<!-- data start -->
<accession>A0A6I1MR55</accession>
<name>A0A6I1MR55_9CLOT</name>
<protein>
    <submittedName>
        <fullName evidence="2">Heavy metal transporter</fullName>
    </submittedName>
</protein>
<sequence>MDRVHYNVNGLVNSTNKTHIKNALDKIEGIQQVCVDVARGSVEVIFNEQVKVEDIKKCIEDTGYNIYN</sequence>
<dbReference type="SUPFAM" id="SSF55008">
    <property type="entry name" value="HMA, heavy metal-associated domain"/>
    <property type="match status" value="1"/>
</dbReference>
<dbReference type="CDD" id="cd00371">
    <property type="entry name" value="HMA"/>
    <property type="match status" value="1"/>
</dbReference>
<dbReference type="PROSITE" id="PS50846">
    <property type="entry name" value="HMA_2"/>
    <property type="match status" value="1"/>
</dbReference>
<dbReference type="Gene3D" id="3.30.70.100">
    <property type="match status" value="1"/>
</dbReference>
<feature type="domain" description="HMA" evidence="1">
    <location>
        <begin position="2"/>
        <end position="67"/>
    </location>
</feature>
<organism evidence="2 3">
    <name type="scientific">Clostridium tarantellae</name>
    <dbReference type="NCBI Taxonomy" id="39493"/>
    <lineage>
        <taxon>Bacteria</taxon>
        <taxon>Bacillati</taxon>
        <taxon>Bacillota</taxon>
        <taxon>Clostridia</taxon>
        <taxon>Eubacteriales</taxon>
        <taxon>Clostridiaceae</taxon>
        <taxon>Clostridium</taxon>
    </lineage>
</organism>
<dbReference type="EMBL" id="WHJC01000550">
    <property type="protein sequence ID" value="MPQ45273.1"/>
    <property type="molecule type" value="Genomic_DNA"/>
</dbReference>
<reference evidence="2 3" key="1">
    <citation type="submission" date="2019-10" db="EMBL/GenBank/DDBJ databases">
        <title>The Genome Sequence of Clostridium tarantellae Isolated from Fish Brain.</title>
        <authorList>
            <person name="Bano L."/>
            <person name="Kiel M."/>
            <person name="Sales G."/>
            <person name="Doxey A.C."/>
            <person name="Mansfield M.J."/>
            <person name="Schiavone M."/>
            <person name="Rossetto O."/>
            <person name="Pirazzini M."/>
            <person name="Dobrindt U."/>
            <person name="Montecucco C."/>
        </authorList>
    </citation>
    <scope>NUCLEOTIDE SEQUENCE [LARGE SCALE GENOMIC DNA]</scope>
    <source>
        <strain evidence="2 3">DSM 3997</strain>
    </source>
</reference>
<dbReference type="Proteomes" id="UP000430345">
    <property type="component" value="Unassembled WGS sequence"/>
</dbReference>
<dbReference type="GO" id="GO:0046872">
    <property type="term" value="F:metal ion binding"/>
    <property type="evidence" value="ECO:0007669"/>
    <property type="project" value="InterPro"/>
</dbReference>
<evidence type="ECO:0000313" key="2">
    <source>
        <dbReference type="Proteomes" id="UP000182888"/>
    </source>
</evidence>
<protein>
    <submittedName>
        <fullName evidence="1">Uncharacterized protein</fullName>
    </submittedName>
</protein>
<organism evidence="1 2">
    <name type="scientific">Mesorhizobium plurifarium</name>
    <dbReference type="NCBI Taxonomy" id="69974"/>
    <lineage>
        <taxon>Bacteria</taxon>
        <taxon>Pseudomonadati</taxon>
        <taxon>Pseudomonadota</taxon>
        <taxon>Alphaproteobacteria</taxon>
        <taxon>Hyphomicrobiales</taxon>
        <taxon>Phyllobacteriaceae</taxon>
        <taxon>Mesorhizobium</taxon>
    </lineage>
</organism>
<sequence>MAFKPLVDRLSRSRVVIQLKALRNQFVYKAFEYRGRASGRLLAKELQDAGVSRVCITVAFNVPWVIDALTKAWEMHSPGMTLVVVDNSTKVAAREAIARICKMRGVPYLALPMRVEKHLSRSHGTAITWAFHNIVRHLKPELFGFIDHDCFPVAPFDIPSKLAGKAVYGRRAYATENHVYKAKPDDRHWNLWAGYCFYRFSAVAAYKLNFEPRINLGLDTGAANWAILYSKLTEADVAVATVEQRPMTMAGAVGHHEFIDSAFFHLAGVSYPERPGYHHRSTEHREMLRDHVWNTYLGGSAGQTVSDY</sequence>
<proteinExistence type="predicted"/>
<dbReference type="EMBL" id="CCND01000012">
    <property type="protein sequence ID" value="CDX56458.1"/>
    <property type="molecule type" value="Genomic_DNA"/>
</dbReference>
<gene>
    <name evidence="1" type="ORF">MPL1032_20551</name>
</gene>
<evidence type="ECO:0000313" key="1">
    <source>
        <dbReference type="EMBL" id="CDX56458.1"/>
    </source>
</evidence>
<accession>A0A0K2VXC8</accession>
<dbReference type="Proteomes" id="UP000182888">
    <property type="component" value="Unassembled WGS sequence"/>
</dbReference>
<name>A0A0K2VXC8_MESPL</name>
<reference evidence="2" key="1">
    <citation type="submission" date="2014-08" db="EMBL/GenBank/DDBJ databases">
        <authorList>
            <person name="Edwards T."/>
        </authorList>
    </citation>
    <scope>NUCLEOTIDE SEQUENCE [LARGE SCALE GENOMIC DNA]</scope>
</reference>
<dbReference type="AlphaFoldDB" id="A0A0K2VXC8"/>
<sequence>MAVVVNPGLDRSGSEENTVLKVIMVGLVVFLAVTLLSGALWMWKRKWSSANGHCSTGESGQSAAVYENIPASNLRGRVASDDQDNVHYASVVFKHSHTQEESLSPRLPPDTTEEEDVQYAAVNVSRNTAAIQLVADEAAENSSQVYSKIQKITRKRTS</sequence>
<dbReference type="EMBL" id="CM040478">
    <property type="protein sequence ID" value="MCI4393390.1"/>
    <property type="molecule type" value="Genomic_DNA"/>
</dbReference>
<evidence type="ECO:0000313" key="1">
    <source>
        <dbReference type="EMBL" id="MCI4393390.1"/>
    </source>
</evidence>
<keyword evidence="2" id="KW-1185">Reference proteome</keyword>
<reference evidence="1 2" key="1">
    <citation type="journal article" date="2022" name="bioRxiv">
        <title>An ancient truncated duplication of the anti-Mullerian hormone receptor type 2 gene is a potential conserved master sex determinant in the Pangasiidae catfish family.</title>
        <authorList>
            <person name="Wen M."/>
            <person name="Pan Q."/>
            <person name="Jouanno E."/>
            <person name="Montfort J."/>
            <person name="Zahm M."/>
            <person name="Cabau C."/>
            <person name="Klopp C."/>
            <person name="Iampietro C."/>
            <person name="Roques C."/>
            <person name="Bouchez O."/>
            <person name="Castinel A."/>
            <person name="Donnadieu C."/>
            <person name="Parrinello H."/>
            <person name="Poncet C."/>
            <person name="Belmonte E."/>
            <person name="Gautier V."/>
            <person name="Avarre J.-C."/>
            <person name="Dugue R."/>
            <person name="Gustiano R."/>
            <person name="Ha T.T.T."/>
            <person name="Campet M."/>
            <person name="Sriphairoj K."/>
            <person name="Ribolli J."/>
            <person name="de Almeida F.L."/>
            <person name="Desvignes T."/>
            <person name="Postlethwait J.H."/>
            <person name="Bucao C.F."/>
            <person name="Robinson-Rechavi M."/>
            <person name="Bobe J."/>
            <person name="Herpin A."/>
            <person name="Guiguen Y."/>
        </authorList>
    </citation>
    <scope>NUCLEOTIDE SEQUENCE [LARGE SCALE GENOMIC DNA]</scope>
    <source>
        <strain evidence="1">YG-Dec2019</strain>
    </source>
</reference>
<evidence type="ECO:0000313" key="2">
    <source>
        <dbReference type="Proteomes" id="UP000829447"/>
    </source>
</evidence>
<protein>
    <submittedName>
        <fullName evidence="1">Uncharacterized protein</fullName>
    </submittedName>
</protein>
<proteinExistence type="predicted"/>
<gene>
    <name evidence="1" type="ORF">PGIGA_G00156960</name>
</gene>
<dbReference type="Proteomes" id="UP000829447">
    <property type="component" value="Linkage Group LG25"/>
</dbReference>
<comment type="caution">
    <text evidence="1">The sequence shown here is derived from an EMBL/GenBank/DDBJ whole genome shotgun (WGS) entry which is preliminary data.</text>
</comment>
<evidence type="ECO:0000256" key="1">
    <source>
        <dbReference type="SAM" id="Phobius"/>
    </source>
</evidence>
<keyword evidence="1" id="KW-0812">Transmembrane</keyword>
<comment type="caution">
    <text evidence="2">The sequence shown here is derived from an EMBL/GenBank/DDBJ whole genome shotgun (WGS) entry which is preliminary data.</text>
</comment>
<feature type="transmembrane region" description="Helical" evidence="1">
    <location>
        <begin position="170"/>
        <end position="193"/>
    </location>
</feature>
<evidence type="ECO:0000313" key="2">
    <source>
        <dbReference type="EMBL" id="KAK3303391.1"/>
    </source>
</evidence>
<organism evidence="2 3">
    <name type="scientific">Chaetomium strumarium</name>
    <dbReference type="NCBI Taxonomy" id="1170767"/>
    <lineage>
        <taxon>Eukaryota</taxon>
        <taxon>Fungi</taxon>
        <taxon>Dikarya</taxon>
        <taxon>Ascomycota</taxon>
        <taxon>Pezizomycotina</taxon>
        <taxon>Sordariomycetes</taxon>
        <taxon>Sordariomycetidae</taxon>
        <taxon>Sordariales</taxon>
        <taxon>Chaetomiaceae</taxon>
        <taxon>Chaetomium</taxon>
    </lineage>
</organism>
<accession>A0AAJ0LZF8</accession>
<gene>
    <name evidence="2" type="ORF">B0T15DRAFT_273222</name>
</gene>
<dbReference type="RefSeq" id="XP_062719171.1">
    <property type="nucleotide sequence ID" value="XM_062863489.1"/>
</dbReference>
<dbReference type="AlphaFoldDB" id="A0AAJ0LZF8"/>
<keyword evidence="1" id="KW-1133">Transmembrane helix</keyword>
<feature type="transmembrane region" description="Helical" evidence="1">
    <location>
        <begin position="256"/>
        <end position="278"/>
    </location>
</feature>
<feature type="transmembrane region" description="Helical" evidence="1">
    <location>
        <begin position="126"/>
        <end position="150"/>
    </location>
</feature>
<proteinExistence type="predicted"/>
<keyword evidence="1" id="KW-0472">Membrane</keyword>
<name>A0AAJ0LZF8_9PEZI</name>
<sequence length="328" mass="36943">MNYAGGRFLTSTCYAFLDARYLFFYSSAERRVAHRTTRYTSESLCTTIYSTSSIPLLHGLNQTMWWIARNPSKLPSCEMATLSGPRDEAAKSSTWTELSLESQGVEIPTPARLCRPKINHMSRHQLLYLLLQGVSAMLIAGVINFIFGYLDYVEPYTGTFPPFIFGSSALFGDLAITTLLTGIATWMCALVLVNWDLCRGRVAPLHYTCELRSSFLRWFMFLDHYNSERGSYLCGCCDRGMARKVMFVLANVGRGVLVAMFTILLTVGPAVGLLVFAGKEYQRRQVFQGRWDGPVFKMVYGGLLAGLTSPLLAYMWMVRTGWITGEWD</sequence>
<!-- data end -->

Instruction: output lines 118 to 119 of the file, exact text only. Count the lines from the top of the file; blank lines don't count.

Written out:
<reference evidence="2" key="1">
    <citation type="submission" date="2014-08" db="EMBL/GenBank/DDBJ databases">